“Pick That Lizard” -- Business Lessons From Lucy The Wonder Dog
After years of resisting the pleas of our kids, my wife and I finally broke down and adopted a dog into our family. Not just any dog, but a new puppy! We named her Lucy, and at times, she displays the same frenetic energy, perfectly coordinated lack of coordination, and impeccable comic timing as TV’s original “Lucy”, Lucille Ball. Now, as a consultant / business coach running a practice mainly out of my home office, I’m well positioned to see Lucy’s antics in action on a near-daily basis. She is the unofficial mascot of FocalPoint Coaching of Florida, and I often have major brainstorms during our “walkies” time together, which really do help me make intuitive leaps thinking about my business, as well as those of my clients.
In fact, it is Lucy’s reckless abandon and zest for life while on “walkies” that inspire this very blog on time and priority management! With MANY huge apologies to the great Brian Tracy, I am giving Lucy credit for helping me come up with an unofficial and absolutely unauthorized sequel to Brian’s outstanding book on time management “Eat That Frog”, which takes its name from a Mark Twain quote. I am going to call Lucy’s sequel “Pick That Lizard”.
As a young puppy, Lucy finds the world to be an incredibly exciting place. And while she has managed to explore every square inch of our house (and my office), any trip outdoors provides almost limitless new input into her sharp canine senses. Her urge to explore, coupled with her keen nose, eyes, and ears, means that every leaf blowing in the wind, every rustle in the neighbor’s hedges, and every insect flitting from bush to tree is a reason to take off and run. (Thankfully, the leash has held so far!)
But in her heart of hearts, Lucy is a huntress. Generations of domestication have not dulled her killer instinct, when prey is nearby. Her favorite targets are lizards. Here in southern Florida, we are seemingly overrun by the small, quiet reptiles that crawl in the shadows of the dew-moistened suburban landscaping. While most remain nearly invisible to the naked (human) eye by day, Lucy seems never to miss a one while we are walking, darting this way and that in hot pursuit of any little reptile who has made the tactical error of choosing Lucy’s territory for his or her scaly constitutional.
But as quick, sensitive, and determined as she is, Lucy doesn’t catch much. In fact, thus far, about 5 months in, Lucy still has a big goose egg in the Win column. Sure, the fact that I have her on a leash accounts for some of this success drought, but there is also another, more fundamental reason that Lucy can’t catch a lizard. She so far seems to lack the capacity to pick a single lizard to chase.
See, the Florida sun and humidity have inspired thousands upon thousands of the little reptiles to make their home here. Rarely do they travel alone. Lucy often spots two, three, or four lizards at a time before pouncing. But when the lizards dart off, they tend to scatter in at least a couple of different directions. Lucy jumps left, then right, then left again, excited by the prospect of bagging a fresh catch. But her failure to choose a single direction ultimately dooms her to miss out on all of the juicy critters.
And Lucy’s pitfall while hunting is the same pitfall that befalls so many small businesses. We see so many great, juicy opportunities out there, and we want them ALL. And we’re confident (deservedly so) that we can catch any one of them. But although I’m a firm believer that we can accomplish ANYthing, I also know we cannot accomplish EVERYthing.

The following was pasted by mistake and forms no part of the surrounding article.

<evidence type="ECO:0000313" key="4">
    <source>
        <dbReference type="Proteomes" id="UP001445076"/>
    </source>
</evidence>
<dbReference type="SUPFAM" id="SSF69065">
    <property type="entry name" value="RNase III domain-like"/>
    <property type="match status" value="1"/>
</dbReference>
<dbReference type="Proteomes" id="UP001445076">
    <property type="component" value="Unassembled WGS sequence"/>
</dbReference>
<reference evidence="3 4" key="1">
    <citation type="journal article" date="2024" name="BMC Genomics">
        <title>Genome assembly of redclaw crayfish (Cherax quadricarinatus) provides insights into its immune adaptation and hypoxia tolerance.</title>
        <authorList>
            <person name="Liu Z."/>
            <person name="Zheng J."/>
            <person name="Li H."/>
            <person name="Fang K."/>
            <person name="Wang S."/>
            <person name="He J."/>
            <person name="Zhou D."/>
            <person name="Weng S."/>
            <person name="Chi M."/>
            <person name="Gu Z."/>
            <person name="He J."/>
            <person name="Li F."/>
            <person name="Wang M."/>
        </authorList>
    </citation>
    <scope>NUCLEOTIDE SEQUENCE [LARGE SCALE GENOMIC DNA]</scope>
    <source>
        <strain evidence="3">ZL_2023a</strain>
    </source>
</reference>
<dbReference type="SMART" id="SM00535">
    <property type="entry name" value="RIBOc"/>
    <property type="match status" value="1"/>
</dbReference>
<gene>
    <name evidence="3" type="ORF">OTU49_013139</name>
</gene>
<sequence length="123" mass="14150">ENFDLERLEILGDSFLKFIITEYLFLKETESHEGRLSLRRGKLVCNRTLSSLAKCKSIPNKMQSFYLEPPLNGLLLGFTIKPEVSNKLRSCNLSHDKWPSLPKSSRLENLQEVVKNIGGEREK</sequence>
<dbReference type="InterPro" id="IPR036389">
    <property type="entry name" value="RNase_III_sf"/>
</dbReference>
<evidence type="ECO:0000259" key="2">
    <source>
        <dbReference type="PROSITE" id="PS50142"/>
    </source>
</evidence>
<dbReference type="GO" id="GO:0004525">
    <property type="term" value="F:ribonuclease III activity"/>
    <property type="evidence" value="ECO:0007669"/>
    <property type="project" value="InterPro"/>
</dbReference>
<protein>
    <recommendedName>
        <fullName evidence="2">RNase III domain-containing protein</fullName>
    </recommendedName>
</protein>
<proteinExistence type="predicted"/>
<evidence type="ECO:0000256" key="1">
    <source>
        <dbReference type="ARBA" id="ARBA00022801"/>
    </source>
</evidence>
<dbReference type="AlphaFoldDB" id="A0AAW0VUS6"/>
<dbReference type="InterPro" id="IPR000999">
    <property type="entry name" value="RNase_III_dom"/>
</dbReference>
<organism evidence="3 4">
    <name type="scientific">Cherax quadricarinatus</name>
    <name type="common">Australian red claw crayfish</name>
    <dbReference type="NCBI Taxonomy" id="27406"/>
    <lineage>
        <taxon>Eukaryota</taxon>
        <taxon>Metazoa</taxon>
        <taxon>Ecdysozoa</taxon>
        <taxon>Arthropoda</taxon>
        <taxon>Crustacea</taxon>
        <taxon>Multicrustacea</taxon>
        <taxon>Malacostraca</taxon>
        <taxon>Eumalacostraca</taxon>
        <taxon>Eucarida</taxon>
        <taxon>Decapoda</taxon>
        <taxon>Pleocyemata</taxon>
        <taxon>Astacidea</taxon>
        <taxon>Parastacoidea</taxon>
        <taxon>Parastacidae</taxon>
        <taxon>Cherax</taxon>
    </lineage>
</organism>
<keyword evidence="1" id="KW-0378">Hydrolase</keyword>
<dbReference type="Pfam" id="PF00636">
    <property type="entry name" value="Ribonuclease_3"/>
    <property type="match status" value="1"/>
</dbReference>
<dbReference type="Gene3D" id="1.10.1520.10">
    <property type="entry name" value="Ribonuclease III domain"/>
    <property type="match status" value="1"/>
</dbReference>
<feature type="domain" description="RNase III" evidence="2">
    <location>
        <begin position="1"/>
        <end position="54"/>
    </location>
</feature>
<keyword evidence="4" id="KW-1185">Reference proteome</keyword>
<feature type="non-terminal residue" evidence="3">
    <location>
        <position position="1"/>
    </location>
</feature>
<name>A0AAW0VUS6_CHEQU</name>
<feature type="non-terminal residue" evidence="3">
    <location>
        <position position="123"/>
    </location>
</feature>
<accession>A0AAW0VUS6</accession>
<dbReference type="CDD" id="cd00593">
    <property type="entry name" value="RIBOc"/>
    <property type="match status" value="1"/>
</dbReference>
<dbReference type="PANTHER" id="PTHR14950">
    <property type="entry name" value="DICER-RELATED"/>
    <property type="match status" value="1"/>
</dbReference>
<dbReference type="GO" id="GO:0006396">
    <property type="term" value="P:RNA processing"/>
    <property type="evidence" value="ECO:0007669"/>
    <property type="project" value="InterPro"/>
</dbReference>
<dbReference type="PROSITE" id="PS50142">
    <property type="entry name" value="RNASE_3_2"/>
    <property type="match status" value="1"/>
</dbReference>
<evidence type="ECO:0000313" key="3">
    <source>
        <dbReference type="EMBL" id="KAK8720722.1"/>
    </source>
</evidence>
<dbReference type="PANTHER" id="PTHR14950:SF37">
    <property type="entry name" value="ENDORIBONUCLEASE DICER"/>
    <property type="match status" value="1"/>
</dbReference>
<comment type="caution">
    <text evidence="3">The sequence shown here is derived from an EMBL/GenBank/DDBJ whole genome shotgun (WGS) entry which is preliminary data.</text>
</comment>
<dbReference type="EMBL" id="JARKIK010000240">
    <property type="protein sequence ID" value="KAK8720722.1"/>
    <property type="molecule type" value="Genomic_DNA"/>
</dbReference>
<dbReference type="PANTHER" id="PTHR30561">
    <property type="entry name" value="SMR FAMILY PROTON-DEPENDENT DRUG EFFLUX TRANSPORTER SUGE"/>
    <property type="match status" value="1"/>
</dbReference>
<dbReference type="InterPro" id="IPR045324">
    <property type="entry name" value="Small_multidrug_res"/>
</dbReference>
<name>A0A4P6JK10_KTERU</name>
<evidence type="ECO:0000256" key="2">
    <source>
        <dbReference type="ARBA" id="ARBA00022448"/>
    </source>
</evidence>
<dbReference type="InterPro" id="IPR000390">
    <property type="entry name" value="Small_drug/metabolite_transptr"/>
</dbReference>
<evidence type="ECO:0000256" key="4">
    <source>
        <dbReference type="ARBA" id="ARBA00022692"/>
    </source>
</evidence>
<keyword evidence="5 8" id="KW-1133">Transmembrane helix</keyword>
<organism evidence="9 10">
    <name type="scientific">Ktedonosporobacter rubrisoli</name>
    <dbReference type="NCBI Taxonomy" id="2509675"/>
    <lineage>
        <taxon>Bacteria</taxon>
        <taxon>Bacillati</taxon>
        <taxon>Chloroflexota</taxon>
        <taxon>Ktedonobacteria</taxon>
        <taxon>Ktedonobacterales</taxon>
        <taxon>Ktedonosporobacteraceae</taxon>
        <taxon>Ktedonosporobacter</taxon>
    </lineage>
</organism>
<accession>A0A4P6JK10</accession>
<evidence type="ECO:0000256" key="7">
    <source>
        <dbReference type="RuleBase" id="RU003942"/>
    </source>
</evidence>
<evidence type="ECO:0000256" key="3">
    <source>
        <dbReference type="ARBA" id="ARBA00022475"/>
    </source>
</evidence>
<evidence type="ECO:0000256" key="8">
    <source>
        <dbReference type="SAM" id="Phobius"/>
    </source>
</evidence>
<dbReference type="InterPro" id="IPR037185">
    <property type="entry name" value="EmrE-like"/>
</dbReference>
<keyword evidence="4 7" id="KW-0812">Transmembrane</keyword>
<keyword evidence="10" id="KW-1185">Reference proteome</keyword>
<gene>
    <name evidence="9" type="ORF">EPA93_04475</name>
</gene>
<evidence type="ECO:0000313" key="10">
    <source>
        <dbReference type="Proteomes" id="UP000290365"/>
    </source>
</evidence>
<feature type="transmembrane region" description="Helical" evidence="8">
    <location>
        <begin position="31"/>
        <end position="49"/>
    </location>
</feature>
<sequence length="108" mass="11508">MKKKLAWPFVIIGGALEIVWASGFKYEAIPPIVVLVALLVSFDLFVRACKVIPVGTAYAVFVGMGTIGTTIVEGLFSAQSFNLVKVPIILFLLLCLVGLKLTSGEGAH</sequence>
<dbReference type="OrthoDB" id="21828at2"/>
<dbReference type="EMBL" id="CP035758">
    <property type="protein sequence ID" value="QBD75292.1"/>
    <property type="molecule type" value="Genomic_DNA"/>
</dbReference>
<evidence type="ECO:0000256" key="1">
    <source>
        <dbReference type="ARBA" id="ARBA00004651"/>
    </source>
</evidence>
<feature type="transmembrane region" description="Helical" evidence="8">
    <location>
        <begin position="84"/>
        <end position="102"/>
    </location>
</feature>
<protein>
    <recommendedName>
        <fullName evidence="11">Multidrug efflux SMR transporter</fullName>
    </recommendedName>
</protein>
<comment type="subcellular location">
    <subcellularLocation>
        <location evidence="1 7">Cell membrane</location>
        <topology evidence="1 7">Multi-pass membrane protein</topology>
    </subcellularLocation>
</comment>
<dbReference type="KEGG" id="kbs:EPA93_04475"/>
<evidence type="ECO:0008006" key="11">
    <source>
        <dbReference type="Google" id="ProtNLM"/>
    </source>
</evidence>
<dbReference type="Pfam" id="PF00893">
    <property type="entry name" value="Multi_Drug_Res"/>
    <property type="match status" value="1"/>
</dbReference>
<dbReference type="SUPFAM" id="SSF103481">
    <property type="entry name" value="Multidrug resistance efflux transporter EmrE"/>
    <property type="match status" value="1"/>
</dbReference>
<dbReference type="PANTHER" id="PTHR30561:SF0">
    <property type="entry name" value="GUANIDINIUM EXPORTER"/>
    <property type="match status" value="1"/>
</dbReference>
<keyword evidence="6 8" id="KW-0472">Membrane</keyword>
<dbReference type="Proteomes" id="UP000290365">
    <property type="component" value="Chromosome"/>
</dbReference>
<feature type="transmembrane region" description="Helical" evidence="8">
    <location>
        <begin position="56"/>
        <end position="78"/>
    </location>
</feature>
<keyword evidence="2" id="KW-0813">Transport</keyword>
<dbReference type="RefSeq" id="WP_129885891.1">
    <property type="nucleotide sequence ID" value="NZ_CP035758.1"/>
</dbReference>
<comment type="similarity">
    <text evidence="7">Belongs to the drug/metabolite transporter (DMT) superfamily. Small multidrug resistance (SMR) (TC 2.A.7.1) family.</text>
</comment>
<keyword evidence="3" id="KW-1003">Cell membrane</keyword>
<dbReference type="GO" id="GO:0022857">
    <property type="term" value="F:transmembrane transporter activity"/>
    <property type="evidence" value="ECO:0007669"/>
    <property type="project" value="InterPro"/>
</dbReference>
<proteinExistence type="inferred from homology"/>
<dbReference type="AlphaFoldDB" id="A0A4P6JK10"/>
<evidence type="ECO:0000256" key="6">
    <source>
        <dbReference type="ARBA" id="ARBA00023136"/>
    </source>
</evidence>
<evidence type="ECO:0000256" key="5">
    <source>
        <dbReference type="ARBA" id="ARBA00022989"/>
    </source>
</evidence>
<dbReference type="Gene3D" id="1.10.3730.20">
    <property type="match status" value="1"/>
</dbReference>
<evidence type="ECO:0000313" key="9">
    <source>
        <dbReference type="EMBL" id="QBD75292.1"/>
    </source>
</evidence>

It seems painful, sometimes, to focus on one customer target at the expense of others. Look at all of the opportunity we may be missing!! And it feels much better to spread our advertising budget across three types of media, instead of concentrating on one to achieve breakthrough levels of impressions – we convince ourselves that we should cover more bases. There are countless examples, and I’ll bet you can name a number of them that you’ve faced in your own business.
But ultimately, when we chase after ALL of the lizards, like Lucy does, we wind up empty handed more often than not. We’re sometimes fast enough to pounce upon the prey of our choice, but when we fail to choose, we dilute our own efforts and limit our own effectiveness.
So now, in the waning weeks of 2017, I challenge you to be ruthless when looking at your 2018 planning. Just last week, I pulled out my rough draft of my own 2018 business plan, took a hard look at what I accomplished in 2017 AND also what I FAILED to accomplish. . . and I slashed my 2018 key initiatives down from four to two. Yes, I feel a little trepidation. I feel a little vulnerable putting all my eggs in just a couple of baskets. And yet doing so is the only way that I will have enough focus on the big prizes to actually be able to catch one, or both.
I challenge you to do the same. Take out your 2018 plan right now. Or take it out later this evening, and pour a glass of wine if that makes it easier. And be ruthless. Pick the lizard you’re chasing, and pounce. You can pick a second and even a third, if you like, but try to sequence your plans or line up your resources so that you know which one you’re chasing after first.
And if you still haven’t completed your 2018 plans yet, no need to fret. There’s still time. In fact, sometimes, less is more when it comes to initiative planning. If you’d like to have a quick chat to check in on business planning, I encourage you to reach out to me at coachellismass.youcanbook.me to book a brief (~20 minute) no-cost phone call. In the meantime, happy holidays and happy hunting!